HOUSTON—During the nearly two years since oil prices first nosedived there have been a lot of accusations of price wars between the U.S. shale industry and OPEC thrown around.
At CERAWeek by IHS Markit on March 7, OPEC Secretary General Mohammad Barkindo decided to clear the air: “For the record, we didn’t have any war.”
Instead, Barkindo said he and OPEC viewed the U.S. shale revolution as a welcomed relief due to lost production at the time from Libya, Iran and Nigeria—his home country. Without U.S. shale, he said the global economy probably would’ve faced a “deep crisis.”
“We only wish that [the U.S. shale revolution] was done in an orderly fashion without triggering this severe cycle that we are still battling to come out of it,” he added.
In December, Barkindo spearheaded an agreement between OPEC and non-OPEC producers to cut oil output by 1.8 million barrels per day (MMbbl/d) in hopes to accelerate a market rebalancing.
Commitment to the deal started strong with the International Energy Agency (IEA) reporting record initial compliance of 90% in January.
Barkindo said so far compliance remains high and that the February production numbers promise to be “much higher than January conformity.”
OPEC will meet again to discuss the possibility of extending the agreements in May.
“By May 25, I believe we’re going to look at how far we’ve gone in achieving that objective of accelerating the drawdown of stocks to bring it to the five-year average, which in itself is a moving object—it’s not static—and that would determine how we should move forward,” Barkindo said.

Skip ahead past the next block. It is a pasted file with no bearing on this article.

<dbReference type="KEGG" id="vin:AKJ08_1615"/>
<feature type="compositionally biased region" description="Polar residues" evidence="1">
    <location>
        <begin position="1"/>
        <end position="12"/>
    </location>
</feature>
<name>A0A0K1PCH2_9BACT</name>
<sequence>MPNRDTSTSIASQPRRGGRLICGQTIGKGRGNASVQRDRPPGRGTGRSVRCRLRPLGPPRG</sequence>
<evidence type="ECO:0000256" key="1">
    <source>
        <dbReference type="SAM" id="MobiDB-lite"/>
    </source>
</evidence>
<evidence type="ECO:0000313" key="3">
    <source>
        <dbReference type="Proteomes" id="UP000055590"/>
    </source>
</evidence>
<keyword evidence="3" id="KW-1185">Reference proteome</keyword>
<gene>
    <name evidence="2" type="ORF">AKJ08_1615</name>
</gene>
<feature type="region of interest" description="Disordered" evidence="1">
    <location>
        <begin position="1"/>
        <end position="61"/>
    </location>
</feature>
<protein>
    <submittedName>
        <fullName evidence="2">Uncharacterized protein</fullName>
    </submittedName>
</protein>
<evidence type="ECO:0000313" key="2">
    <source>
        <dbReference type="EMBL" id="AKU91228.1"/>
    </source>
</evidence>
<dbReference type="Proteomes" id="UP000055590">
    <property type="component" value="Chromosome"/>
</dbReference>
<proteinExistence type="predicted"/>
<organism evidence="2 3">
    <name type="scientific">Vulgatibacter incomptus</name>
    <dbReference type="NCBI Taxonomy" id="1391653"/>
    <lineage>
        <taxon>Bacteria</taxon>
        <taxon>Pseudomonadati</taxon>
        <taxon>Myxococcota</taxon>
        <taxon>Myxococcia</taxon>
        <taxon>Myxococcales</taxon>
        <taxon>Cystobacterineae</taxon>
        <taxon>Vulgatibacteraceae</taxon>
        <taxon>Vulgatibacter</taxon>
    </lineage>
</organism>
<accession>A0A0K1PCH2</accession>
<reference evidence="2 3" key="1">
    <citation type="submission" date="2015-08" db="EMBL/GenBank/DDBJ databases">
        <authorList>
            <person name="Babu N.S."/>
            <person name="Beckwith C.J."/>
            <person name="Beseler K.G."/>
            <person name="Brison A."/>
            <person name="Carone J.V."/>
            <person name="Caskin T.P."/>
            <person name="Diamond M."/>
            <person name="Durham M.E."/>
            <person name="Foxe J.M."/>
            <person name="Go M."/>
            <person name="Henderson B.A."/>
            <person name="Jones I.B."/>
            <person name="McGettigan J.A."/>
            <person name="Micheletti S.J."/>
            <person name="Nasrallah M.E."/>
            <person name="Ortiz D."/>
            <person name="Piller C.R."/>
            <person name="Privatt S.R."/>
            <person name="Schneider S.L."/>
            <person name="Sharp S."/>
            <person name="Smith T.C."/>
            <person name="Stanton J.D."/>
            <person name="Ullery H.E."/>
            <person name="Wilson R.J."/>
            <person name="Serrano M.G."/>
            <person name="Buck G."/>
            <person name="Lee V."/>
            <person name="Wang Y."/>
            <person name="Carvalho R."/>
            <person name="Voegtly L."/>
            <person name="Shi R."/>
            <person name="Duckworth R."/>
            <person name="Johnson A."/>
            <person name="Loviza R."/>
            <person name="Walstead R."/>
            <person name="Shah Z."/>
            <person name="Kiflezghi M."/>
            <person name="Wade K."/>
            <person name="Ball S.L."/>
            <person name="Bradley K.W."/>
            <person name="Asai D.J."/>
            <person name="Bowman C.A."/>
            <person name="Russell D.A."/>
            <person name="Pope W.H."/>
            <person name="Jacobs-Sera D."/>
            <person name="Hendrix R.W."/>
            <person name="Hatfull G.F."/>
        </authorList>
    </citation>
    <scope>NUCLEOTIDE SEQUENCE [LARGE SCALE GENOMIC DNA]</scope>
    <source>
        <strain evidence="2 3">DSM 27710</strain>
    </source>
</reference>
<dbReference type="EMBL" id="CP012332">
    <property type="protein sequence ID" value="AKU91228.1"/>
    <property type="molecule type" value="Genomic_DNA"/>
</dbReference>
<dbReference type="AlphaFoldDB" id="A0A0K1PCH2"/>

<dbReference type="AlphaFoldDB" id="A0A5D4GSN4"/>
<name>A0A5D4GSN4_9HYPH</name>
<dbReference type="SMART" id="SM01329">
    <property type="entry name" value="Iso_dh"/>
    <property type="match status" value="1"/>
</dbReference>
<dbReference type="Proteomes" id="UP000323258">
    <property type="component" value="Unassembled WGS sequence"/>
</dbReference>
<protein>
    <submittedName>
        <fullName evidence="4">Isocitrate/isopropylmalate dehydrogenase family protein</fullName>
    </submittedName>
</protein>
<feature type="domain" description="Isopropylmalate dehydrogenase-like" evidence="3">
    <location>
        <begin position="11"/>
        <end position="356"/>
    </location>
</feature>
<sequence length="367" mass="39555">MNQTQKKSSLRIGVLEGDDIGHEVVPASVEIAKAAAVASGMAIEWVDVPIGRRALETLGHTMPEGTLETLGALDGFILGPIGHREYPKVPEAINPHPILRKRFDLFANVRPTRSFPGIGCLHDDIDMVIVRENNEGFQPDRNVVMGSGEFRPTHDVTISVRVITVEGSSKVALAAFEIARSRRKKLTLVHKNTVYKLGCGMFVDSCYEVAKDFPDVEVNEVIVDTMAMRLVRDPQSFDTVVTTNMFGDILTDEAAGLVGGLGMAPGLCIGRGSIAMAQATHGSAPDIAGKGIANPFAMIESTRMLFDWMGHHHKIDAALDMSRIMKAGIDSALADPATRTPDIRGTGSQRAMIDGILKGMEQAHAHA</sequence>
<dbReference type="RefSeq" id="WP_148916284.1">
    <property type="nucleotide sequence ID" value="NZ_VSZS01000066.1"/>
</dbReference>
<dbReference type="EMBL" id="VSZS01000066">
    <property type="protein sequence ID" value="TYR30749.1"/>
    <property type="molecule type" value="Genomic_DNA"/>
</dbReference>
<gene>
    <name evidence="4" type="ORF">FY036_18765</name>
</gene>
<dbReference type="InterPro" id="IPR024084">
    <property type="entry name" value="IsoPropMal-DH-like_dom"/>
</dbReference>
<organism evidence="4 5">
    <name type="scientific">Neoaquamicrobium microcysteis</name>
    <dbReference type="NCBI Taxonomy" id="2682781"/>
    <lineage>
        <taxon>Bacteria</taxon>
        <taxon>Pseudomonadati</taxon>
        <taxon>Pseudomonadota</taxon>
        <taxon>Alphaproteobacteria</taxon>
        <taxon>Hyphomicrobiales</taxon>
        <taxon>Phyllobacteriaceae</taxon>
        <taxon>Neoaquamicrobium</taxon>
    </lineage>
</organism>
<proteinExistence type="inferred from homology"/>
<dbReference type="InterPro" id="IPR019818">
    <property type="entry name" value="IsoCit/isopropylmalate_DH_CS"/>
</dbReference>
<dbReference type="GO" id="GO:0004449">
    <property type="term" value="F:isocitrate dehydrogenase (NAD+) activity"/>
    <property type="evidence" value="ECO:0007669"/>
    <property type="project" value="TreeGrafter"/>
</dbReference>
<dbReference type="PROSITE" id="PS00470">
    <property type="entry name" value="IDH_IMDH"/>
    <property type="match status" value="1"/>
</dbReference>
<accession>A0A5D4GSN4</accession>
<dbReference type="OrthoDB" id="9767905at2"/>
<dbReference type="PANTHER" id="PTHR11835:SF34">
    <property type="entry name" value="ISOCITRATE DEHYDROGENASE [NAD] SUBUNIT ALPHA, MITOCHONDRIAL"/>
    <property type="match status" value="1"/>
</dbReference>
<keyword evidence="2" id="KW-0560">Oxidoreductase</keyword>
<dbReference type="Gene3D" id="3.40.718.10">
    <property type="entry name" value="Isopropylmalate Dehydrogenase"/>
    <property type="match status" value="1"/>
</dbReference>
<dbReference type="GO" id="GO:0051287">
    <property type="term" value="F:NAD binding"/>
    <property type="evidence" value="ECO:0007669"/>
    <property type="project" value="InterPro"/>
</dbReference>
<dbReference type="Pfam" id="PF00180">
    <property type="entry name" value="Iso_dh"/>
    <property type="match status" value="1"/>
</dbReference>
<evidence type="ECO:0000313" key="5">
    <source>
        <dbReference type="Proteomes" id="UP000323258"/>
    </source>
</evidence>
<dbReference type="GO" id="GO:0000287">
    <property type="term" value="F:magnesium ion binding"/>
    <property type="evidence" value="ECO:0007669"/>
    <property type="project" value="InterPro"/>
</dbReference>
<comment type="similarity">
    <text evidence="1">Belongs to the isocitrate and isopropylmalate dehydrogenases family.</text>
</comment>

So far, their efforts seem to have paid off—currently, in 2017, both Brent and West Texas Intermediate crude benchmarks have remained above the $50 per barrel mark.
Fatih Birol, IEA executive director, said there is room for everybody in the oil industry—U.S. shale, Canadian oil sands, offshore producers and the Middle East.
“Now, this is a new dynamic and we have to find a place for everybody here. In the French politics there’s an expression, which can be used here—cohabitation,” Birol said
However, the industry could still be facing further challenges following two to three years of shrinking investments.
The concern is that production won’t keep up as upstream investment continues to decline. Even with a “second wave” of U.S. shale oil growth bumping production by 1.4 MMbbl/d, another round of price volatility could be on the horizon, Birol said.
Contrary to some in the industry, the IEA doesn’t foresee a peak oil demand.
“With the current policies, we at the IEA don’t see a demand as peaking,” Birol said. “With the decline in the existing fields, our message to the oil industry here in Houston is invest, invest and invest.”
Emily Patsy can be reached at firstname.lastname@example.org.
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